I’ve only worked in Washington, DC politics for the past three and a half years so my understanding of national politics as a historical whole is limited. I came to DC in the midst of tumultuous 2006 midterm elections, just before George Allen made famous the “macaca” moment and dashed his hopes for the presidency. But even since 2006 times have changed. Everyone carries a video camera, there’s a fresh crop of new media strategy companies making bank with contracts from every campaign and organization out there wanting to make an innovative splash.

Despite these new avenues of “gotcha” politics and one’s ability to make an influential mark via “digital footprint,” the corruption, hypocrisy and power lusting of government remains the same.

It was Easter on Sunday and the infamous “King of Kings” was on TV. Having recently re-read through the Gospel of Mark, it was neat to see the Bible stories come to life on the screen.

When King Herod told Salome she could have whatever she wanted if she would only dance for him, she asked for the head of John the Baptist. Though the King did not want to kill John, he had promised “anything” to Salome in front of the influentials of his Kingdom. When he asks Salome to change her request, she says no and reminds him that if he does not deliver, all will know that the word of the King is worthless.

In the same way, Pontius Pilate does not want to crucify Jesus. After offering the murderer Barrabas or Jesus, the people choose Jesus and Pilate okays this because he “wanted to the please the crowds.”

Modern politicians often make promises they either can’t keep – or intend to keep even when it’s clearly wrong to do so. They hold themselves accountable only to the principle of re-election, narcissism and power. President Obama promised he would get universal health care passed during his campaign. He did just that several weeks ago but only in the face of an American majority who did not want his health care bill. However, if Obama had not passed this health care plan, another of his many grand promises would have come to ruin. So he passed the bill despite knowing it was the wrong thing to do.

In keeping with the Biblical comparison, King Herod’s majesty was tarnished by his sexual weakness. He would do anything to see Salome dance. So have many of today’s politicians – Democrats and Republicans — given up families, careers and ambitions for the thrill of a sexual fantasy or conquest. Such temptation knows no time in history better than another.

In thousands of years in hundreds of kingdoms and governments, men have lost their identities in the grips of power. They’ve succumbed to the allure of possibility without rules, ruling without accountability and money grabbing without transparency. Politicians have whispered promises to one group while handing gifts to their enemies.

Recognizing this endless beginning of corruption laced governing was sad. I suppose I already knew it but it finally clicked that the people will never fully beat the system. The people are always at a disadvantage as the rulers make deals among one another and falsely inflate the hopes of a public they cannot entirely appease no matter what they do.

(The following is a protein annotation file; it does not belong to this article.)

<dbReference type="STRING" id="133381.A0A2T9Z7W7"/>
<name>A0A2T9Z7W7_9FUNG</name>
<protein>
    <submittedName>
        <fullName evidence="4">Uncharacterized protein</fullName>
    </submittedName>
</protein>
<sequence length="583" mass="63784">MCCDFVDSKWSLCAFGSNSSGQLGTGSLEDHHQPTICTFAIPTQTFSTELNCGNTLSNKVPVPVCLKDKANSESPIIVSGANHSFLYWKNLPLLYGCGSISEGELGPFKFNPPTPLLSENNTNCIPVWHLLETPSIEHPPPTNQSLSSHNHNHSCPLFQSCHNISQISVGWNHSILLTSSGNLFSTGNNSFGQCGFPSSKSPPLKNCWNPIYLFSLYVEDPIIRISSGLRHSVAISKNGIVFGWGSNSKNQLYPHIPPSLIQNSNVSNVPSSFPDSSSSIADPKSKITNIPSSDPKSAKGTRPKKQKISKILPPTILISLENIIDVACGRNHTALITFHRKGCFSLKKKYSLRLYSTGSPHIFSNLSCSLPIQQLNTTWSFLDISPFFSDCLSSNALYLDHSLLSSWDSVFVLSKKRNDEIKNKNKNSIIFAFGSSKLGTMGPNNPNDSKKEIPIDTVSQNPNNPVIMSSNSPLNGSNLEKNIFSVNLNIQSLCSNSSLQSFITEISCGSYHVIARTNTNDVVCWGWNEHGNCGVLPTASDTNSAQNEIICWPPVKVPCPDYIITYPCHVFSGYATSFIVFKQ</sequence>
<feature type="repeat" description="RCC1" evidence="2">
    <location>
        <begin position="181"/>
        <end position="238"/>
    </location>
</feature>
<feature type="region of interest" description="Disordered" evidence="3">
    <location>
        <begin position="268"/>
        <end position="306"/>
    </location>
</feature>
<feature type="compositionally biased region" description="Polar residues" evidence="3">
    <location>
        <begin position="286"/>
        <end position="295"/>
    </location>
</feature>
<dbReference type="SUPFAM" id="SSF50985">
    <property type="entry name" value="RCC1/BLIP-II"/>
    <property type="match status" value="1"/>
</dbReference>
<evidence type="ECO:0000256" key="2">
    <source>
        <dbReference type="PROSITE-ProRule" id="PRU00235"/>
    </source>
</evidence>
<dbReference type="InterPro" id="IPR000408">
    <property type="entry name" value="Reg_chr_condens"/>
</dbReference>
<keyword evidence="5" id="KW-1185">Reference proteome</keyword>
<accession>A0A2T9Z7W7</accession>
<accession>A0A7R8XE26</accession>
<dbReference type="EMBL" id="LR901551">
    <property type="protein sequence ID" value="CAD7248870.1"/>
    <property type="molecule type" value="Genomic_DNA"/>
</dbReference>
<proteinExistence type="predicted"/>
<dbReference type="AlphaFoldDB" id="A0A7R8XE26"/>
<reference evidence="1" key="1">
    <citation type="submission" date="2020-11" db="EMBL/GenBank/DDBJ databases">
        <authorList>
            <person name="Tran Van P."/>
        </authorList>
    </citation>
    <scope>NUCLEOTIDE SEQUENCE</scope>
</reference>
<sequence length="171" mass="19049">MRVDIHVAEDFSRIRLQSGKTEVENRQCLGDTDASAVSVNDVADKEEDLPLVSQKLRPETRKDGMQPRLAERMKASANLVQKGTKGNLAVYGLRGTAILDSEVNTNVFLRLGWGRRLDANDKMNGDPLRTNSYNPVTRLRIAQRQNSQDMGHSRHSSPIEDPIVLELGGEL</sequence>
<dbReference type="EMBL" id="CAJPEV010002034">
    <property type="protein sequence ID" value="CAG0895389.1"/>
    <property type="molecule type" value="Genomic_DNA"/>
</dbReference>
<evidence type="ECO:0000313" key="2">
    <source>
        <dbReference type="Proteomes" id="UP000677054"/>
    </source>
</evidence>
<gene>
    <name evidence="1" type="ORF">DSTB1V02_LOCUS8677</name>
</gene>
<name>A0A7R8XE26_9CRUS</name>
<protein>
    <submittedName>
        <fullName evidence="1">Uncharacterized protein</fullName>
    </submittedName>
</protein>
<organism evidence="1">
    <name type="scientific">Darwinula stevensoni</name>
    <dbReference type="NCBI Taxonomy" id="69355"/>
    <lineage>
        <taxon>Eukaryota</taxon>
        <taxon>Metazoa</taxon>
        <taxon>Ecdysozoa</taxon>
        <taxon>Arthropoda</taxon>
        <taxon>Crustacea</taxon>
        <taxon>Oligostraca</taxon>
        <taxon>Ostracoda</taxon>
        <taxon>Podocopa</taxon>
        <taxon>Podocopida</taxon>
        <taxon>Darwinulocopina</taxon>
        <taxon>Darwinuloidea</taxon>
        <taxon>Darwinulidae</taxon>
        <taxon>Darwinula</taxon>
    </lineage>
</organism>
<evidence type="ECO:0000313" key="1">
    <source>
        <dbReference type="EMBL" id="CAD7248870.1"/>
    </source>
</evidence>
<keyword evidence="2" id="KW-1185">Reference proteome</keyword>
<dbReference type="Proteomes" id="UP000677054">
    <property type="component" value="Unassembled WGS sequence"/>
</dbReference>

So what does this depressing epiphany motivate in me? Resilience, dedication and endurance. The battle of government cannot be won – it can only be maintained. We are the maintenance crew and our jobs are essential.

The frustrations of working in the mixing bowl of national politics are numerous, especially after losing the long health care fight or finding out one of your favorite political leaders has an affair. The happy hour arguments on Capitol Hill are infuriating and sometimes you want to crawl away from politics forever. But you can’t.

I’ve got the curse of care, of knowing that my concern balances the pool of opinions and possibilities – especially now while America’s tipped to a majority that doesn’t represent THE majority. My non-political sister says she’d rather “waste” her time doing many other things besides politics. But I remind her she’s pretty lucky there are people who “waste” their time fighting for the principled politics that keep our country free, our government in check, and provide a voice for her and the things she doesn’t even know she’s fortunate to have.

Politics will never change. But we will always need a new crop of principled people in it for the right reasons – for the people, for liberty, for justice. We need activists and assistants and reporters and passion. We need people with the curse of care, people who can’t walk away without knowing it’s happening without them. And hating it.

King Herod killed John the Baptist even though he knew it was wrong. It’s up to us to elect leaders who aren’t reckless with their promises and keep them based on principle, not politics.

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